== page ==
Labour MP outraged over inclusion of anti-abortion group in debate
Debate on the topic of abortion is heating up in Britain, as the British pro-abortion lobby is making demands quite familiar to those who follow abortion in the rest of the world.
That demand is rather simple: groups who hold a differing opinion on abortion are to be denied a voice in the discussion.
Labour Shadow Minister of Health Diane Abbott is apparently quite apoplectic about the inclusion of Life, a British anti-abortion group, on a government advisory panel on sexual health.
Abbott is apoplectic that groups such as life, or Conservative MP Nadine Dorries, would be allowed to have a voice on any kind of government panel.
"We cannot allow Nadine Dorries and some of the anti-abortion groups currently advising the government to turn the clock back for millions of women," Abbott declared. "Mainstream medical opinion is united in its agreement that, when carried out in a legal setting where sterile facilities are available, abortion is a safe procedure carrying a low risk of complications."
"And we must not underestimate the chilling news that the government has appointed anti-abortion group Life to their expert advisory group on sexual health," she continued. "This appointment, coupled with the retraction of an invite to the British Pregnancy Advisory Service, one of the UK's leading abortion providers, signals a dangerous move."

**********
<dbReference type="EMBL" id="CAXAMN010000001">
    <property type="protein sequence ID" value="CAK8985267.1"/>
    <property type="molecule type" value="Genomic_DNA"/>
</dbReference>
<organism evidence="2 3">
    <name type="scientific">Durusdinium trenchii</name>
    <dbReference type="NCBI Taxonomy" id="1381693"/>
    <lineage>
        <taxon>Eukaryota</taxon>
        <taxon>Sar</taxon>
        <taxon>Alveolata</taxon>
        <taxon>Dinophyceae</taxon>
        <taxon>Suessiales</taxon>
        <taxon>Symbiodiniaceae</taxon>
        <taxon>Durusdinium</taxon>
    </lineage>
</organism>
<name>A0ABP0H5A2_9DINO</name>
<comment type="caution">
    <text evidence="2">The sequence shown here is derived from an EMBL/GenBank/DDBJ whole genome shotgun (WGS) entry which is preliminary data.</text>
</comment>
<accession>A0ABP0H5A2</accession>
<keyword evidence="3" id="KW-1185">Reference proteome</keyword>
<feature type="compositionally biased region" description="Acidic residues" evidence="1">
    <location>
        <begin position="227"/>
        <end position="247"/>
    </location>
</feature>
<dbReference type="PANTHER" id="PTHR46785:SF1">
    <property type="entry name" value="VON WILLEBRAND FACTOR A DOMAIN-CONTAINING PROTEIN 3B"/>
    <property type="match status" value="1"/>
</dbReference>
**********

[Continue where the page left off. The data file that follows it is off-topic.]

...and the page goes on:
"Increasingly, people up and down the country are looking to take a stand against what they see as an attempt to chip away at abortion access for women in England, Scotland and Wales," she added. "There is a rising tide of opposition and concern about the agenda being pushed by figures in this Tory-led government, and David Cameron must come clean on where the Tories now stand on a woman's right to choose."
All of this over the inclusion of a few abortion-opposing groups on an advisory panel intended to represent a wide variety of views.
Perhaps it's time for Diane Abbott, Ed Miliband and the Labour Party to make something clear: do Britons have the right to have an opinion on abortion that differs from her own? And if they do, do they not have the right to be heard by the government?
Then again, perhaps Abbott has already made herself clear about that.